Politics Analysis

Why patient access to healthcare in Australia is so unfair

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In Australia, healthcare is is a complicated mixture of public and private systems (Screenshot via YouTube)

The complex fragmentation of Australia's health system affects the availability of patient data to insurers and care providers, resulting in unfair payment distribution, writes Professor Francesco Paolucci and Josefa Henriquez.

HEALTHCARE SYSTEMS globally are under tremendous stress.

Demographic and epidemiological trends, healthcare costs and technological advancement, COVID-19 – and most recently global conflicts and their economic impacts – have amplified the need for structural sustainable solutions for healthcare financing systems worldwide.

According to Organisation for Economic Co-operation and Development (OECD) estimates, health spending as a percentage of GDP averages 8.8% across member countries — with Australia at 9.4%. Moreover, the relative importance of employment in the health and social care sectors is high and has experienced sustained growth since the 2000s, while still deemed insufficient to cope with increased demands for care.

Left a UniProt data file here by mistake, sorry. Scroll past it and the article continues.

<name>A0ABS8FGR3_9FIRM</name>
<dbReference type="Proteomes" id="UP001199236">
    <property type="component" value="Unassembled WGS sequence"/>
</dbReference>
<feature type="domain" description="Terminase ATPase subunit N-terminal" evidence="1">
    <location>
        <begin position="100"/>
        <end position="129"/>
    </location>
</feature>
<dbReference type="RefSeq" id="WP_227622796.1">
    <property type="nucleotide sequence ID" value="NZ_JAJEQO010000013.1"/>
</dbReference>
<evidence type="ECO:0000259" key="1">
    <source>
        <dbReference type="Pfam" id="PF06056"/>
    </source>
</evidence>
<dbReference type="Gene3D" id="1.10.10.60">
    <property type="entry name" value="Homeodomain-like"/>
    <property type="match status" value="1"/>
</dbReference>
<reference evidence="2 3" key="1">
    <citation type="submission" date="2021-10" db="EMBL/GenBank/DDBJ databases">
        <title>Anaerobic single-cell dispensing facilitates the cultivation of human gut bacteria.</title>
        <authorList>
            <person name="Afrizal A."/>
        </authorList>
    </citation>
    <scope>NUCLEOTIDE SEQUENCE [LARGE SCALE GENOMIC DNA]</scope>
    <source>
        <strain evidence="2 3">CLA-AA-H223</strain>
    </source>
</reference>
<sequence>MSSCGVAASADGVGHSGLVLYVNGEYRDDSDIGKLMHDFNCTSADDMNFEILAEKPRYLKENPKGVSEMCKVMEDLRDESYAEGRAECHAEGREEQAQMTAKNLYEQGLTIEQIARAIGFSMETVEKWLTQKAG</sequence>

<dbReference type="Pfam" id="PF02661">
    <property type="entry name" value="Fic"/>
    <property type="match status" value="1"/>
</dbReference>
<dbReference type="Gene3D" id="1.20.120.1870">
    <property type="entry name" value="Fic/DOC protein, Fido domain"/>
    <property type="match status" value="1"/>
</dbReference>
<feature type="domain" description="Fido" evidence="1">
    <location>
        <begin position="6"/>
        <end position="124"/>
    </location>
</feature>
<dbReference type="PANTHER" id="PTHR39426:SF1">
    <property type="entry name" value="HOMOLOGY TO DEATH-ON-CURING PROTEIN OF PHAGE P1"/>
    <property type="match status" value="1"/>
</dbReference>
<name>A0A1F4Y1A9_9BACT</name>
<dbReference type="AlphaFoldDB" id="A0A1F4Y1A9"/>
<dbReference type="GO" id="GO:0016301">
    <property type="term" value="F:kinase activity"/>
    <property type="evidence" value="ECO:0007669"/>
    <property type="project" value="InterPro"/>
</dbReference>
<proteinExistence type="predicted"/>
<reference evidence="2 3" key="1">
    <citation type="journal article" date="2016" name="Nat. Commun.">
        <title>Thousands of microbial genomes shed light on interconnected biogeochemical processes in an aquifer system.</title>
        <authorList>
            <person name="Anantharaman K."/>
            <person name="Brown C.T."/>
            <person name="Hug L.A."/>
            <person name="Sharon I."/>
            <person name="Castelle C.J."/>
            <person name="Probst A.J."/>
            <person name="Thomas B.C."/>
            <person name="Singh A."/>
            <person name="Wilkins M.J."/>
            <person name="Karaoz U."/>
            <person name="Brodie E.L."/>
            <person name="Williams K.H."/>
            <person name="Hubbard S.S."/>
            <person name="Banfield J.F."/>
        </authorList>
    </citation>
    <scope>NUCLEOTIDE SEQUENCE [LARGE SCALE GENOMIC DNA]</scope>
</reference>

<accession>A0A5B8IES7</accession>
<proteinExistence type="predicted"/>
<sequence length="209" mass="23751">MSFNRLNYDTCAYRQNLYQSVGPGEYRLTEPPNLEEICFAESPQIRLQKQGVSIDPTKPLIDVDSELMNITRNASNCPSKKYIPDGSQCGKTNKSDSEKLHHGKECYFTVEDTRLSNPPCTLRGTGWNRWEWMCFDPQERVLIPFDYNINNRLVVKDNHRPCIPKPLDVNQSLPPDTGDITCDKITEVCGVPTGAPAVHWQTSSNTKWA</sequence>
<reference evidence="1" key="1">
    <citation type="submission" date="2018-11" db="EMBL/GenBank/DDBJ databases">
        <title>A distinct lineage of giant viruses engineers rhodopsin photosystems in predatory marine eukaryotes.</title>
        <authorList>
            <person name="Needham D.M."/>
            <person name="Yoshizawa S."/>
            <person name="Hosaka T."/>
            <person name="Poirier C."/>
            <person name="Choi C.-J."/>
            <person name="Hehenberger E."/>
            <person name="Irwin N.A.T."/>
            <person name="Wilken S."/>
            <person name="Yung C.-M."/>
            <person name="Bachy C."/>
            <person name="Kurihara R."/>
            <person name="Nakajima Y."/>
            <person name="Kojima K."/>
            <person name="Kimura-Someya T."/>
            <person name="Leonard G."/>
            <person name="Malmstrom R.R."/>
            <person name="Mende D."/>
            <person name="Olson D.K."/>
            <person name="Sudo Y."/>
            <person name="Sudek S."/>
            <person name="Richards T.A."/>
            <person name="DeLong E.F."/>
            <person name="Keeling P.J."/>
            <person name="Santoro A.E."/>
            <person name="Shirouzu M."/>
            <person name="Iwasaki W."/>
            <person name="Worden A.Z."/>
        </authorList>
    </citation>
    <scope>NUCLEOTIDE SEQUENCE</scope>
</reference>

Australia is no exception to these trends. Nevertheless, the country's current economic performance still allows health budgets to be wealthy.

For instance, New South Wales received a record $30.2 billion for healthcare in 2021, representing a 9.2 % increase from the previous year's budget.

This is not the only intervention of this type. The newly elected Federal Government committed roughly $1 billion to Medicare in additional funding for primary care. No doubt, more resources will be much appreciated. Unfortunately, their effects are unlikely to be long-lasting.

Structural reforms to ensure sustainability

Healthcare financing sustainability is the fundamental issue to tackle — “one-off” boosts in funding do not have the intrinsic ability to address the structural problems afflicting access to performance and efficiency of Australia's healthcare system.

This is no surprise, as boosts are ultimately sporadic instruments, similar to their counterpart, “rationing” through budget cuts. Such rationing has led, in most national health or insurance systems such as those in England and Italy, to "death by austerity".